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02 Feb 2023

Dr Susan Christo receives inaugural CASS Foundation Daniel Rechtman Research Award

Dr Susan Christo, a postdoctoral researcher in the laboratory of Professor Laura Mackay at the Doherty Institute, has become the first recipient of the Daniel Rechtman Research Award from the CASS Foundation. 

The CASS Foundation, a philanthropic foundation established in 2001, supports and promotes the advancement of education, science and medicine, and research and practice in those fields. The Daniel Rechtman Research Award was established to mark the 20th anniversary of the commencement of the CASS MedSci grants in 2002 and to celebrate Daniel Rechtman’s role as the founding Chair of CASS. 

Dr Christo is part of the Department of Microbiology and Immunology, and her research project – Investigating the radioresistant properties of cancer-specific resident T cells – will investigate how some immune cells found in melanoma can evade radiation therapy during cancer treatment, which may lead to improved radiation therapy treatment. 

“In our study, we aim to discover how immune cells can avoid self-destruction when exposed to irradiation. Identifying how these cells can protect themselves will lead us to new treatments that can ensure other immune cells are not killed by irradiation,” Dr Christo explained. 

“Our goal is to create a therapy that keeps our cancer-fighting immune cells alive during treatment, which can then reduce the amount of radiation therapy a patient needs while still destroying the tumour. Therefore, patients can recover more rapidly, and the lack of ongoing treatments will help prevent subsequent adverse side-effects that affect a patient’s quality of life.”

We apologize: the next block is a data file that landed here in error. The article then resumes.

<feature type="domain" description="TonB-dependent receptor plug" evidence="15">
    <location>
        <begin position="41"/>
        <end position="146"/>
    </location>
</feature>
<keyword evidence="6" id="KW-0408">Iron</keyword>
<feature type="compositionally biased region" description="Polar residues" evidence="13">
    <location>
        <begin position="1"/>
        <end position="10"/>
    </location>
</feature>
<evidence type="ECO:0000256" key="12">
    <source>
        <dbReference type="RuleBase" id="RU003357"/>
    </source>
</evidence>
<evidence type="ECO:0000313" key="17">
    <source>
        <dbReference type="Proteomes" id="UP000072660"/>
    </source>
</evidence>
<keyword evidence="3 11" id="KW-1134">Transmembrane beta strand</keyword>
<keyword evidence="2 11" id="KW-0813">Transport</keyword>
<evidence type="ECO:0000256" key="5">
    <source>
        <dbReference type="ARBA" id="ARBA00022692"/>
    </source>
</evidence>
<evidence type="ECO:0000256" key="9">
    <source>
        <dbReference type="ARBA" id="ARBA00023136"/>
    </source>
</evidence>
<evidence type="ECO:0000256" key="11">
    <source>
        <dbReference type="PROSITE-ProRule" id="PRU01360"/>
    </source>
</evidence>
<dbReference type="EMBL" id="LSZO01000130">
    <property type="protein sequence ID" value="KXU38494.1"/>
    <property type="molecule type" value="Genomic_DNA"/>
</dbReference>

Dr Christo said she is honoured to receive the 2022 Daniel Rechtman Research Award.  

“I am thrilled to be the inaugural awardee but also grateful for what this funding means for our research. The generous support of the CASS Foundation will allow us to continue our momentum and expand on our novel findings.” 

David Abraham, Executive Director and Chair of the CASS Foundation, said the Foundation is proud to support researcher projects which have the potential to improve understanding of key concepts and lead to improved treatment and practice. 

“The advancement of research and science is a core part of our mission to ‘Contribute to Australian Scholarship and Science’ – CASS,” Mr Abraham said. 

“By supporting emerging researchers, we are fostering the current and next generation of leaders who will pave the way forward to the next scientific breakthrough in infection and immunity.” 

Professor Sharon Lewin, Director of the Doherty Institute, acknowledged the contribution and commitment from the CASS Foundation. 

“I would like to thank the CASS Foundation for their support of the early-and-mid career researchers at the Doherty Institute. It means a lot because this program supports talented researchers in the early stages of their careers while continuing to build and grow research capacity,” Professor Lewin said. 

“I look forward to continuing our work together in the next few years.” 

Through a competitive grant process, the Daniel Rechtman Research Award will fund three research projects based at the Doherty Institute over the next three years (2022 – 2024). It will support three Early-to-Mid Career researchers to complete a single year research project worth $75,000 per annum. 

L-R: Tamara Abraham, Dr Susan Christo, Daniel Rechtman, Professor Sharon Lewin, David Abraham and David Aitken
L-R: Tamara Abraham, Dr Susan Christo, Daniel Rechtman, Professor Sharon Lewin, David Abraham and David Aitken